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What’s HIV? Filipino youth awareness of HIV, AIDS at an all-time low 

by Leila Salaverria

DESPITE the rising number of HIV cases in the Philippines, the number of Filipino youths who are aware of HIV and AIDS has dropped to an all-time low.

This has prompted calls for better sexuality education among young Filipinos. 

According to the 2021 Young Adult Fertility and Sexuality Study of the University of the Philippines Population Institution (UPPI), 76 percent of young Filipinos between the ages of 15-24 have heard about HIV (Human Immunodeficiency Virus) or AIDS (Acquired Immune Deficiency Syndrome).

This is a 19-percentage point drop from 1994 when awareness was at 95 percent, and is the lowest level since that year. 

It also follows the decrease in youth awareness observed in 2013, when the proportion of the youth who have heard of HIV or AIDS dropped to 83 percent from 95 percent in 2002 

The UPPI warned that inadequate knowledge of the disease could hamper efforts to prevent its spread. 

“Information gaps can stall efforts to arrest the number of HIV infections in the Philippines, which has the fastest-growing HIV epidemic in the Asia-Pacific region,” it said in a statement.

It took note of the 2020 report of the Department of Health which said that if the rapid growth of HIV cases in the country continues, the number of cases could reach over 330,000 by 2030. 

The UPPI study also found that among the youth who have heard of HIV or AIDS, only 19 percent or one in five has a comprehensive knowledge of HIV.

It increased a bit among women, from 16 percent in 2013 to 19 percent in 2021. For men, the increase was slight, from 18 percent in 2013 to 19 percent in 2021. 


More than half also believe wrong information about HIV. 

The study found that 52 percent of the youth incorrectly believe that a person can be infected with HIV by sharing food with someone who has the disease. Another two in five youths did not believe that a healthy-looking person can have HIV.

It likewise found that 35 percent of young people did not believe that a person can reduce the risk of getting HIV infection by using a condom during sex.

The UPPI said this was contrary to numerous evidence that consistent condom use is very effective against HIV transmission.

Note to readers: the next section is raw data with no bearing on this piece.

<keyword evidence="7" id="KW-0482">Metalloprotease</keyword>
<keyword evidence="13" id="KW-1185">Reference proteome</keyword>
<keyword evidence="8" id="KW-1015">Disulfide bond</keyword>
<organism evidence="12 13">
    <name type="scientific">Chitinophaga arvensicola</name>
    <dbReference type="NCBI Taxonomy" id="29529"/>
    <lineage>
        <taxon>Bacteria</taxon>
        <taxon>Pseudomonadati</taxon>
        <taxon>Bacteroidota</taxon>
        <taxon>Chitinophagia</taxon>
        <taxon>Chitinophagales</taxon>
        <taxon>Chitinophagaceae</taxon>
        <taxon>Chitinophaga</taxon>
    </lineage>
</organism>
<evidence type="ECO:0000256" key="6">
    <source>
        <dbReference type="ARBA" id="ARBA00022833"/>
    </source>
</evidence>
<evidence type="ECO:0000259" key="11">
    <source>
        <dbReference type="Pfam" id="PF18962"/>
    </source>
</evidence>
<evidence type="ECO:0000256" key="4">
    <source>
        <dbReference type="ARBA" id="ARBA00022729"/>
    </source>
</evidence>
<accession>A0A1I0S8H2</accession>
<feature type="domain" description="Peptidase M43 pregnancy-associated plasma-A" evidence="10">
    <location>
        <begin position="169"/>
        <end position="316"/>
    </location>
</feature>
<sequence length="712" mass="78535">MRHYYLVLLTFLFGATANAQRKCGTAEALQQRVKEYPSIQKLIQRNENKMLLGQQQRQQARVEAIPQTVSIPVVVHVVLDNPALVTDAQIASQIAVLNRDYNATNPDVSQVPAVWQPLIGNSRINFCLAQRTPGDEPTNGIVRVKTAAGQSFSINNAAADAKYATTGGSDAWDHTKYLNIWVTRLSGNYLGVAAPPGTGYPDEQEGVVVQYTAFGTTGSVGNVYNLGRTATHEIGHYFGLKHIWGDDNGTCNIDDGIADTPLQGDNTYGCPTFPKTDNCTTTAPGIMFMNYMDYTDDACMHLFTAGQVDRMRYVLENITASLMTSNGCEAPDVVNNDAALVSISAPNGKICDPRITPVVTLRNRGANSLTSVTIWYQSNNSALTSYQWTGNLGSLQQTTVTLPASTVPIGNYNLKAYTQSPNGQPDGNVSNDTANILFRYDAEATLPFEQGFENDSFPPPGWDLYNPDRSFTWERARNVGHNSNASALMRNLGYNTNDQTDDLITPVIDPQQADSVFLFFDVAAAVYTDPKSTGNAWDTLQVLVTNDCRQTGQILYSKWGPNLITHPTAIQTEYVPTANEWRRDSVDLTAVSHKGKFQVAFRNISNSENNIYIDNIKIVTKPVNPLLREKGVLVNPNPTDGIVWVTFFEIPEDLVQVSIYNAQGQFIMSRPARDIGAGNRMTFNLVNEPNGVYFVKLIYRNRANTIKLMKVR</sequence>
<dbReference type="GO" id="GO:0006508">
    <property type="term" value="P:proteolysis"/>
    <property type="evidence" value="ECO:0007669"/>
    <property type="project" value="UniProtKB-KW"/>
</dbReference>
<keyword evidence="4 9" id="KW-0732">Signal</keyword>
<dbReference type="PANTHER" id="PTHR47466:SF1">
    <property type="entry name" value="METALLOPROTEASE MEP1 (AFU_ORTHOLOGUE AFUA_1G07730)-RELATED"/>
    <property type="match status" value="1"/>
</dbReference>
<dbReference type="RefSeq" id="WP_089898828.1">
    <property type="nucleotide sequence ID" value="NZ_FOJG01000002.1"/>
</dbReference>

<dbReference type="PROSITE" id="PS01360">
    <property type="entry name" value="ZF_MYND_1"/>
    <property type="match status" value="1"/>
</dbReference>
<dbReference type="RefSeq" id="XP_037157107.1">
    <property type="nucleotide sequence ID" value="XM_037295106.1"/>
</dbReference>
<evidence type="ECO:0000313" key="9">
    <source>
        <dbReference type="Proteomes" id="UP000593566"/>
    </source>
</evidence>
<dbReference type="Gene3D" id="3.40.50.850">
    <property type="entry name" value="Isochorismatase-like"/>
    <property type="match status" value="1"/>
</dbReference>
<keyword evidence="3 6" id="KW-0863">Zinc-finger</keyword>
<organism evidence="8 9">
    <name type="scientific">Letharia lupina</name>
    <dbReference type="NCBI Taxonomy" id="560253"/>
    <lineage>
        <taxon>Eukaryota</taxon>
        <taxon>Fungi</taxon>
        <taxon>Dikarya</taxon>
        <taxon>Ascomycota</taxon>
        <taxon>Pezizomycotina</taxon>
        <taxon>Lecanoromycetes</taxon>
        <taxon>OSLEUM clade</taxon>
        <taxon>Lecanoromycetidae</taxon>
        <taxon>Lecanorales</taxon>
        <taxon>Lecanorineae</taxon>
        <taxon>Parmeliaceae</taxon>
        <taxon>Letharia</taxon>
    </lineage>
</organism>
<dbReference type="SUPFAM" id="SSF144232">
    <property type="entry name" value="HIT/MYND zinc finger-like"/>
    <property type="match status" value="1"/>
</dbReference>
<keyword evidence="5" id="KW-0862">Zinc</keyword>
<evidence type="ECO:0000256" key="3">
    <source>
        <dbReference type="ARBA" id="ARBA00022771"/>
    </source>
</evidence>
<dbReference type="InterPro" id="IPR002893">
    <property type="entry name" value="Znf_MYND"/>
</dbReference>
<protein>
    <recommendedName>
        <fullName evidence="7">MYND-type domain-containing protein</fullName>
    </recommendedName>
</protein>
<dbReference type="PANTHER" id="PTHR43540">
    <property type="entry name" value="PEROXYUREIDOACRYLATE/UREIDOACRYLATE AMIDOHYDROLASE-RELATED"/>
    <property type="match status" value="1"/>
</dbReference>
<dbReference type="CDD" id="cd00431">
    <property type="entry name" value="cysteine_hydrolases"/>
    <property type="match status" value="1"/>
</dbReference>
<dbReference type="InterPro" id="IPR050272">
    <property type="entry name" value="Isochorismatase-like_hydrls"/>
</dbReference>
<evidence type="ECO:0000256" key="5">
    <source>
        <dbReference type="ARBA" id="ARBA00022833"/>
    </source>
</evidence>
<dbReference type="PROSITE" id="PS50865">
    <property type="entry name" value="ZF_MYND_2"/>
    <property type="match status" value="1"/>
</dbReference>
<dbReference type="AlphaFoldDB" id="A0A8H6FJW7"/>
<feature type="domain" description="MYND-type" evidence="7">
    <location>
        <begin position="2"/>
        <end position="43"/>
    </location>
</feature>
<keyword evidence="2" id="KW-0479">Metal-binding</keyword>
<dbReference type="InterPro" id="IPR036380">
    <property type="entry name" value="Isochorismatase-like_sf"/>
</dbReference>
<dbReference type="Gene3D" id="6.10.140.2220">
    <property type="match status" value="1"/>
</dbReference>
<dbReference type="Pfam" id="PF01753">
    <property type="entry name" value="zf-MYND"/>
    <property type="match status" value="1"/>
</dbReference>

Moreover, the study found that among male youth, there is a low level of condom using during high-risk sexual activities. 

Only 30 percent used a condom every time they received payment for sex in the past 12 months. 

It also found that only 27 percent of male youth used a condom the last time they had sex with their occasional partner, and only 27 percent used a condom the last time they had casual sex. 

Some 22 percent used a condom the last time they had extramarital sex, and only 13 used a condom every time they paid for sex in the last 12 months. 

Better sexuality education

Taking note of the study, Sen. Sherwin Gatchalian said there was a need to strengthen comprehensive sexuality education in order to improve Filipino youth’s awareness of HIV and AIDS.

“Kung hindi natin mapapaigting ang kaalaman ng ating mga kabataan sa HIV at AIDS, hindi natin mapipigilan ang pagtaas ng mga bagong kaso sa ating bansa. Kaya naman lalo nating kailangang patatagin ang sexuality education upang matulungan ang ating mga kabataan na magkaroon ng sapat na kaalaman at proteksyon,” Gatchalian said in a statement.

Gatchalian, who chairs the Committee on Basic Education, also has a pending resolution seeking an inquiry on the increase in HIV infections and teenage pregnancies in the country.

It called for an assessment of the policy on comprehensive sexuality education and of the  effectiveness of its implementation.

What is HIV?

HIV is a virus that attacks the immune system and could lead to AIDS if not treated.

There is no cure for HIV/AIDS, but medications could slow down the progression of the disease. 

Symptoms of primary infection include fever, muscle soreness, rash, headache, sore throat, mouth or genital ulcers, swollen lymph glands, joint pain, and night sweats.



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